Zimbabwean pensioners to receive compensation for hyperinflation losses in 2024


Zimbabwean pensioners who saw their pension savings wiped out by hyperinflation between 2007 and 2009 will finally receive compensation starting from February 2024. 

Pensioners in Zimbabwe to receive compensation starting in 2024
Image: Linda Mujuru/GPJ Zimbabwe 

This comes after the enactment of Statutory Instrument 162 of 2023 (Compensation for Loss of Pre-2009 Value of Pension Benefits Regulations) on September 29, 2023. The regulations became effective from October 1, 2023.

It follows the recommendations of the Justice Smith Commission of Inquiry, which was appointed in 2015 to investigate the conversion process of the Zimbabwe dollar to the multi-currency system in 2009. 

The commission blamed the value erosion of pensions and insurance policies on poor regulatory enforcement and currency change, and called for fair compensation of the affected policyholders and pensioners.

However, the compensation process has been delayed for 14 years, amid economic challenges and legal disputes. 

Many pensioners have complained that they only received as little as US$5 as their one-third lump-sum benefit after the demonetisation of the Zimbabwe dollar in 2015.

The Insurance and Pensions Commission (IPEC), the regulator of the pensions and insurance industry, has set a timeline for the compensation process, which is expected to be completed by June 2024.

“We expect you (pension funds) to submit your compensation plans within 90 days, and we commit to approve your submissions within 30 days if they meet our expectations. If they do not meet our expectations, we will give you seven days to address the issues. Failure to do that, penalties will come in,” said Mr Robson Mtangadura, the actuarial director of IPEC.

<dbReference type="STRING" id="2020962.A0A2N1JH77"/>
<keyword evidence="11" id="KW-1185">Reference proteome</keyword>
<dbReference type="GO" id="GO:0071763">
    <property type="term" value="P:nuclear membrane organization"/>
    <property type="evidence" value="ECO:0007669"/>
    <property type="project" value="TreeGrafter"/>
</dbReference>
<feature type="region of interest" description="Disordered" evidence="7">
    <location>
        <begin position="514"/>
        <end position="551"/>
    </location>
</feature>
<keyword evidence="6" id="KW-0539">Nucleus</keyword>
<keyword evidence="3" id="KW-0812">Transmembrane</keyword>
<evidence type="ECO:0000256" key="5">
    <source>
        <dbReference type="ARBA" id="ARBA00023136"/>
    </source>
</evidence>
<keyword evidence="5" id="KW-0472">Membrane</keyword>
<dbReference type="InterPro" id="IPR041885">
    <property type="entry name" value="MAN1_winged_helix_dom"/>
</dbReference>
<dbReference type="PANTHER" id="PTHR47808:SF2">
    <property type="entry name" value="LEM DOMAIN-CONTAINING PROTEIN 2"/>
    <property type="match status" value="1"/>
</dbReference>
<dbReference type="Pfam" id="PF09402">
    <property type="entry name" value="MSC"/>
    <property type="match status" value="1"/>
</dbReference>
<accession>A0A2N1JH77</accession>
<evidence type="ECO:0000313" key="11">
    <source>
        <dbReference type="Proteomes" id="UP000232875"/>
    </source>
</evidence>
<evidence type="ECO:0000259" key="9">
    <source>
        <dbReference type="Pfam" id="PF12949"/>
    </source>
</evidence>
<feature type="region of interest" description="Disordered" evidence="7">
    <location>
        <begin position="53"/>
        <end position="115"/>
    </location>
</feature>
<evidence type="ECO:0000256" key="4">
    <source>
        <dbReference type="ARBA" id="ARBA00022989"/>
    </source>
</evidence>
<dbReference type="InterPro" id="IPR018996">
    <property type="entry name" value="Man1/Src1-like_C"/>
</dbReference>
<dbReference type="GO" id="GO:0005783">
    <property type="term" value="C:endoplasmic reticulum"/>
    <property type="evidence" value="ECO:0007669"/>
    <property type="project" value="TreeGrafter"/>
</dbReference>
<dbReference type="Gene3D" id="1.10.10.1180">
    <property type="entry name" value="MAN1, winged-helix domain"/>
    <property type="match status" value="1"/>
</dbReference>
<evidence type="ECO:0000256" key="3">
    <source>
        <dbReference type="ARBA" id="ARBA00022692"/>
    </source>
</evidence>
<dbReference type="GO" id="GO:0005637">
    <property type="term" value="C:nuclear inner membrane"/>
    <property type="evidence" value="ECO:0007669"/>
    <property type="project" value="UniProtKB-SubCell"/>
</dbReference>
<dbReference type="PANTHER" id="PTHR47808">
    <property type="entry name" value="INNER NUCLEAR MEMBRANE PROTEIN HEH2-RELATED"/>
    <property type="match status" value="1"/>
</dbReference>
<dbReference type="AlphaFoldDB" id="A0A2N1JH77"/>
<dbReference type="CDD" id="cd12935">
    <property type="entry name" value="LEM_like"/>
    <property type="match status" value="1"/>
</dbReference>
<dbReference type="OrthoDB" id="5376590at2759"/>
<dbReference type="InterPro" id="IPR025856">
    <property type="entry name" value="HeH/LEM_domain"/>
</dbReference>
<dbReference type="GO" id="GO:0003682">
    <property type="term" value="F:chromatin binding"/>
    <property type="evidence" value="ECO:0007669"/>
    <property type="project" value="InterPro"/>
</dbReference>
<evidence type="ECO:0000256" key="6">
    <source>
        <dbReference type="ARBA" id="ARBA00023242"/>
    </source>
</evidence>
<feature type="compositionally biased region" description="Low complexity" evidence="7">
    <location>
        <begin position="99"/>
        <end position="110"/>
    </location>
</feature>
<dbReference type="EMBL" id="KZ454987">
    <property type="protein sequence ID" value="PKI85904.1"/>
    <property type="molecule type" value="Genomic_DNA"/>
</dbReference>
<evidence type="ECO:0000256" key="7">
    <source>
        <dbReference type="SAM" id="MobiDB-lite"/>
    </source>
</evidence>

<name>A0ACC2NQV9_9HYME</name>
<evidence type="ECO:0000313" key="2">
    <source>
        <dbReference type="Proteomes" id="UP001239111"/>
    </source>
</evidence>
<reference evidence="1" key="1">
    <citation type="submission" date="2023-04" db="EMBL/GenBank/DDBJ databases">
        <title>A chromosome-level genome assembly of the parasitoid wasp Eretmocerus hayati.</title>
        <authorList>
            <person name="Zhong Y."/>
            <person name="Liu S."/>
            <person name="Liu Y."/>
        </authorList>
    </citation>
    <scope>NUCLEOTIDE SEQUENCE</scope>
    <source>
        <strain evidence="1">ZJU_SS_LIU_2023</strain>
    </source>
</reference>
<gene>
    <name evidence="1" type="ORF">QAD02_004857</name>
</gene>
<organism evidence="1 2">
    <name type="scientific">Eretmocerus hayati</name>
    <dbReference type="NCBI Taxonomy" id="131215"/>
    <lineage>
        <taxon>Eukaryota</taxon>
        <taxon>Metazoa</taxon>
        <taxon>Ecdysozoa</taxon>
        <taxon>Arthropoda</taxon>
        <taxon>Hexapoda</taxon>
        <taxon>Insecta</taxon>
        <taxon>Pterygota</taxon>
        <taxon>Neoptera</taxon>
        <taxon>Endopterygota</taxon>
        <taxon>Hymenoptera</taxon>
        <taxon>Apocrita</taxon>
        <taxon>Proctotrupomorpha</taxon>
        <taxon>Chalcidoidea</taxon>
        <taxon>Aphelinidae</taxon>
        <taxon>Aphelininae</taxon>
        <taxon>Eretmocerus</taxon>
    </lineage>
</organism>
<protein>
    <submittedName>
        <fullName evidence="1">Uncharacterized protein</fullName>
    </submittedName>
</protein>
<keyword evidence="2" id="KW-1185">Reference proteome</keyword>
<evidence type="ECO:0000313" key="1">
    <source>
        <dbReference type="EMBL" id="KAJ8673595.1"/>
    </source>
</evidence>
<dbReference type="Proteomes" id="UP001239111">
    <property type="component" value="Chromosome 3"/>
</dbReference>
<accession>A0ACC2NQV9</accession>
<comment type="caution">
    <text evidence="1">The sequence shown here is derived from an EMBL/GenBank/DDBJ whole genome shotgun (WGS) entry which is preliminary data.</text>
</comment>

He was speaking at the Zimbabwe Association of Pension Funds (ZAPF) 4th edition of the Principal Officers and Chairpersons Convention in Bulawayo this week.

The compensation amount will be based on a prescribed interest rate of 3 percent per annum, compounded monthly, from February 2009 to September 2015. 

This rate is higher than what the economy fell by in US dollar terms during that period, according to independent actuary Mr David Mureriwa.

He estimated that the total compensation for pensioners could amount to US$900 million using the prescribed rate, or US$3.98 billion using the Barclays Emerging Markets Index.

The compensation fund will be sourced from both the government and the pensions and insurance industry. The government has already committed US$175 million for the compensation of pensioners and insurance policyholders in July 2023. 

Finance, Economic Development and Investment Promotion Minister Professor Mthuli Ncube said that this amount will complement and work in tandem with funds that will be tabled by the industry.

Zimbabwe experienced a period of hyperinflation between 2007 and 2009, which reached a peak of 79.6 billion percent in November 2008. 

The Reserve Bank of Zimbabwe (RBZ) issued a $100 trillion dollar note in January 2009, which was worth less than US$0.50 at that time. 

The Zimbabwe dollar became worthless and unsustainable, and was replaced by a multi-currency system that mainly used the US dollar. The Zimbabwe dollar was eventually demonetised between June and September 2015.

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